Congress 2021 blog edition
By Megan Perram, PhD Candidate in the Department of Modern Languages and Cultural Studies at the University of Alberta
In a brief but mighty keynote, Steven Staples, chairperson of Peace Quest, accomplished policy and research strategist, published author, and award-winning peace and social justice advocate discussed peace education and engagement during the COVID-19 pandemic. This open event was hosted by the Canadian Peace Research Association and moderated by Frederic Pearson, Executive Director at Center for Peace and Conflict Studies, Wayne State University. The session was sponsored by Peace Quest, a leadership and education initiative that has launched an ambitious plan to engage students, teachers, and Canadians to promote peace.
Staples outlined for the audience the details of a robust study he conducted on peace and social justice education and engagement strategies in the COVID-19 context. The policy analyst described three main goals of this study. The first goal was to “understand the interrelationships between non-profits, teachers and school boards in delivering peace and social justice education.” The second was “to improve non-profits’ peace and social justice education programs.” Finally, his last goal “was to assist us in providing peace and social justice education for students.” For Staples, his study is really about implementation and finding strategies to incorporate peace education into pedagogical tools more effectively.
Staples stressed the importance of engaging the community. His team held a meeting with leaders from the NGO sector, teachers, and experts that work in the school board. A number of the members he consulted in this meeting had expertise designing curriculum where others worked in community partnerships between school boards. His team asked these experts three distinct questions: “What are the critical challenges that need to be addressed? What are the gaps in our knowledge? And what opportunities do we have?” The kinds of responses they received were enlightening and novel.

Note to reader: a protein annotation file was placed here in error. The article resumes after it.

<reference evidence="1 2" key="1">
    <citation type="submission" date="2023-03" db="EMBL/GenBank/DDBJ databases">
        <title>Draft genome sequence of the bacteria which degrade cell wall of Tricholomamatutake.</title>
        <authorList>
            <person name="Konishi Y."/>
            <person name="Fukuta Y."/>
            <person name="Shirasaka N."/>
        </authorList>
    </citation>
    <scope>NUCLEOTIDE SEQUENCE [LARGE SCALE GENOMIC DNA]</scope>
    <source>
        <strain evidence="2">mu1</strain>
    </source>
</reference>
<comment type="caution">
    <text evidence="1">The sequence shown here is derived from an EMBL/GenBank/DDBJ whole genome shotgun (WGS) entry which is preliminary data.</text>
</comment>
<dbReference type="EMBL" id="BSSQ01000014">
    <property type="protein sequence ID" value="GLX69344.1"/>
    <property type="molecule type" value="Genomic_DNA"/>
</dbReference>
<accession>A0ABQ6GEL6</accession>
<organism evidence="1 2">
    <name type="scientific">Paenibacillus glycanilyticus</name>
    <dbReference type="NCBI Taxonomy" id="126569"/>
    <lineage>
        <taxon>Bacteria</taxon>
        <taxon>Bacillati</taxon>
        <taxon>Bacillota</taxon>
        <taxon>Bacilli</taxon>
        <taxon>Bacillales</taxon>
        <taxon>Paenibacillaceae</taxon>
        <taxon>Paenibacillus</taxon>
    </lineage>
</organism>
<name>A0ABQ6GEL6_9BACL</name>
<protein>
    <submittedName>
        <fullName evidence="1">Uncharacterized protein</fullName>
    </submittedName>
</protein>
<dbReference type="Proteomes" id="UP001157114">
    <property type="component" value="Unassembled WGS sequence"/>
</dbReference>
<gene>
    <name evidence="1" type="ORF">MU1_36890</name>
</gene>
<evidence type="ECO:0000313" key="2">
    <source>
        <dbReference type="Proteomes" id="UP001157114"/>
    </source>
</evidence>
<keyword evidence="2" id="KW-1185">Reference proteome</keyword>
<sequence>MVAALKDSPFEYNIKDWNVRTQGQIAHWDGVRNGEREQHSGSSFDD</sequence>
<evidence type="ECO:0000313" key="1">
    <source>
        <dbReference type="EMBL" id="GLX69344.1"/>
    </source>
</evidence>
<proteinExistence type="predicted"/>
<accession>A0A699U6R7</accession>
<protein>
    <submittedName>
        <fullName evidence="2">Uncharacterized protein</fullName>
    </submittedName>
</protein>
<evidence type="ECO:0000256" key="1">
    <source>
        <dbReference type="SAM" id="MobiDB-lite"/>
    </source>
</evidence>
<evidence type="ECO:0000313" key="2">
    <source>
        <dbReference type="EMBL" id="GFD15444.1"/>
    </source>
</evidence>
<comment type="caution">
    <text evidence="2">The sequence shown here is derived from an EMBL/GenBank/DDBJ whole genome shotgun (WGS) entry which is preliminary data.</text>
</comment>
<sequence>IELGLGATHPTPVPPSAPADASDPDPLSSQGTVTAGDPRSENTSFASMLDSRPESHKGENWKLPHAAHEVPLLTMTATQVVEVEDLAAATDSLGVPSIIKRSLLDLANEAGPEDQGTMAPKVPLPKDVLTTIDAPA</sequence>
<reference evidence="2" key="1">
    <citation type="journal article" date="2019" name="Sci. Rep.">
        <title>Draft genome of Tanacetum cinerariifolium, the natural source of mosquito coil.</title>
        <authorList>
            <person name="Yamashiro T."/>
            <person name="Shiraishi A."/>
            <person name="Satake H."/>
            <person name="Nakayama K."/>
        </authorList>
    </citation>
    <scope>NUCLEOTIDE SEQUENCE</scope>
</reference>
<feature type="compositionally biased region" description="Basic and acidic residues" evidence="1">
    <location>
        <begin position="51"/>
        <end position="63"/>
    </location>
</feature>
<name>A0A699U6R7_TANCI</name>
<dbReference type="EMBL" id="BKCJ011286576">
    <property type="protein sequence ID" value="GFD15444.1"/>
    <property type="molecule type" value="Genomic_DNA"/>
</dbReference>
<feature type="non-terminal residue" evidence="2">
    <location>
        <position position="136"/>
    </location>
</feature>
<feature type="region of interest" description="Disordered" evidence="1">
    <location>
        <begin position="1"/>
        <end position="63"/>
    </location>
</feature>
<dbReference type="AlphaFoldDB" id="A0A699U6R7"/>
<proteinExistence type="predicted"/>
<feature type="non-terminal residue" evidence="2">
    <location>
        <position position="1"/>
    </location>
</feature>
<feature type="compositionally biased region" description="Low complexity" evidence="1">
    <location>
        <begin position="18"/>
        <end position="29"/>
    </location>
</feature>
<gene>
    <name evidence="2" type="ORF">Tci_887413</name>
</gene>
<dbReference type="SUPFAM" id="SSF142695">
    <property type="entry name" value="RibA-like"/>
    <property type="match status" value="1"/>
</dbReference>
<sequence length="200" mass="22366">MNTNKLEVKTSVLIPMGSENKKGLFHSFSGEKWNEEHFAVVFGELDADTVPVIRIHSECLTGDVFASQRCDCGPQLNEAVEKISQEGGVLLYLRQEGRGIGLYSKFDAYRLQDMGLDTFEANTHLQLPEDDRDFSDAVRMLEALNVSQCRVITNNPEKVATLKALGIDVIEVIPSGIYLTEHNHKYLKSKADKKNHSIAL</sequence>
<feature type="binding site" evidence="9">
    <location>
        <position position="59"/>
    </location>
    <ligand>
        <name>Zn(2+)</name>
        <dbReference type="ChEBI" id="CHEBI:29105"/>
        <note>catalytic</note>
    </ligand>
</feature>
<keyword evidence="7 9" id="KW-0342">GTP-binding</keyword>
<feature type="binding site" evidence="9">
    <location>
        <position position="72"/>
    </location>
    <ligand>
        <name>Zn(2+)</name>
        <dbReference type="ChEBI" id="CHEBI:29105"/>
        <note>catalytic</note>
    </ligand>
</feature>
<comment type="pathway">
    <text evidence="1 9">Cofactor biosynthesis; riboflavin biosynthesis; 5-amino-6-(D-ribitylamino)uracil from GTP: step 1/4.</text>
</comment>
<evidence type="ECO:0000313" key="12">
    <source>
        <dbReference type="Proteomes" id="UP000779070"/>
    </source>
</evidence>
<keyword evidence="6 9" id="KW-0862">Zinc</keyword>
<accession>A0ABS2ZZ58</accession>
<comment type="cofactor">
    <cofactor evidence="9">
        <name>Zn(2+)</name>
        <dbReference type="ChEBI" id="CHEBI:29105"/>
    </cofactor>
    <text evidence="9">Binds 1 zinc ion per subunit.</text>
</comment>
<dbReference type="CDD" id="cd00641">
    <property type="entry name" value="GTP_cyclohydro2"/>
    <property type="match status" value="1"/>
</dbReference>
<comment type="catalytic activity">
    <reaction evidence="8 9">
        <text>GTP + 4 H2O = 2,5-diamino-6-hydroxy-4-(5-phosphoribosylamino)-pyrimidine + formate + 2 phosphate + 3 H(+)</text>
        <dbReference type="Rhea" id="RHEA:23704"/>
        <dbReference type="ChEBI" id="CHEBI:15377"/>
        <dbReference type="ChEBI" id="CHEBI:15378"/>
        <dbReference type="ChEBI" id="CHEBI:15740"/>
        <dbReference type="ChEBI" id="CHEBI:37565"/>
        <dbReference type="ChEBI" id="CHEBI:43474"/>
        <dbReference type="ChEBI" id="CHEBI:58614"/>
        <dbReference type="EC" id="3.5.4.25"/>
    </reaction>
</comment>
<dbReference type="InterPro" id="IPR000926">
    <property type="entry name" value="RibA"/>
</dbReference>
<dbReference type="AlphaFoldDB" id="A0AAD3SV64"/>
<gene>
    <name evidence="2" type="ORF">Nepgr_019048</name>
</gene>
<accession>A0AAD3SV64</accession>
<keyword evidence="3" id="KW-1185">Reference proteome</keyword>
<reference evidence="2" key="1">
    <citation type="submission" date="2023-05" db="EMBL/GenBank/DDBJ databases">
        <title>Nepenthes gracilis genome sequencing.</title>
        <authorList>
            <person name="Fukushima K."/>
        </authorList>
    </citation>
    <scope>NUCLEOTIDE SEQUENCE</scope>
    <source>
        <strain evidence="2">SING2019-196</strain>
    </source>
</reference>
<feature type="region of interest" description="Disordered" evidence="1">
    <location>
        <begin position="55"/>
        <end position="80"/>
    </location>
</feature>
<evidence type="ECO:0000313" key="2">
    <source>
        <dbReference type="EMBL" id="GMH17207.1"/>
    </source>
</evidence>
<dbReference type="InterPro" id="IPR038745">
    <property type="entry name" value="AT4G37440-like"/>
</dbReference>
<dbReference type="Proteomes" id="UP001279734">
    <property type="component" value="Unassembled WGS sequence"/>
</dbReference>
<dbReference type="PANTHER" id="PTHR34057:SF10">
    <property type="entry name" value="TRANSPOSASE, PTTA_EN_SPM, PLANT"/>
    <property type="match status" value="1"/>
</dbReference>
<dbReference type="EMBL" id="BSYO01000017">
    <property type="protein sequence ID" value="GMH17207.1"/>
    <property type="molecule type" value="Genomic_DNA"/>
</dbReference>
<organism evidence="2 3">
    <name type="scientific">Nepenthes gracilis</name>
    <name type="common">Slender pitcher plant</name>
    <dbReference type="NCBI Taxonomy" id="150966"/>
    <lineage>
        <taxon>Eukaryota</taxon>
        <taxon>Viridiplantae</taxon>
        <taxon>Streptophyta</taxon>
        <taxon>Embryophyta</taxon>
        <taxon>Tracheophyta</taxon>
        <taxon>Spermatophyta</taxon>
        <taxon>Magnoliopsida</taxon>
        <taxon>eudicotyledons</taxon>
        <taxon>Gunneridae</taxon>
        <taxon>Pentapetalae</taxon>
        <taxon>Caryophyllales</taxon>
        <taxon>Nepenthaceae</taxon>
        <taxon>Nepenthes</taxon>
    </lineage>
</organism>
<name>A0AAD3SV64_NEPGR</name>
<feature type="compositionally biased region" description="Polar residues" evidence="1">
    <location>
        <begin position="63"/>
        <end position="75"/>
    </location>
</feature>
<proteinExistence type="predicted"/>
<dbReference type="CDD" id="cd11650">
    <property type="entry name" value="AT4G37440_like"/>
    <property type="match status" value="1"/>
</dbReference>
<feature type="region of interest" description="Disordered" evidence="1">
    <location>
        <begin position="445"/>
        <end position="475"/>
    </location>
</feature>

Staples explained to the audience that experts from this meeting identified the issue of a curriculum that incorporated peace education to be significant. Mainly, there needs to be more guidance: “teachers have a difficult time in finding where to attach peace education work in the required curriculum that they have to deliver.” There are also challenges of definition that need to be considered. Staples noted: “there's this lack of clarity around what peace education actually is that we needed a clear definition” for.
The policy analyst reinforced, throughout his keynote, the power of social media to enforce the relationship between knowledge dissemination and the youth. A number of organizations are doing things right by taking to virtual platforms to make those connections. There are “so many rich moments, such as “Black Lives Matter” and other opportunities, that could be used to connect to peace education,” says Staples. But that connection needs to be guided by the youth: “there's an element of how we might listen to what students want instead of prescribing what we as adults think they want.”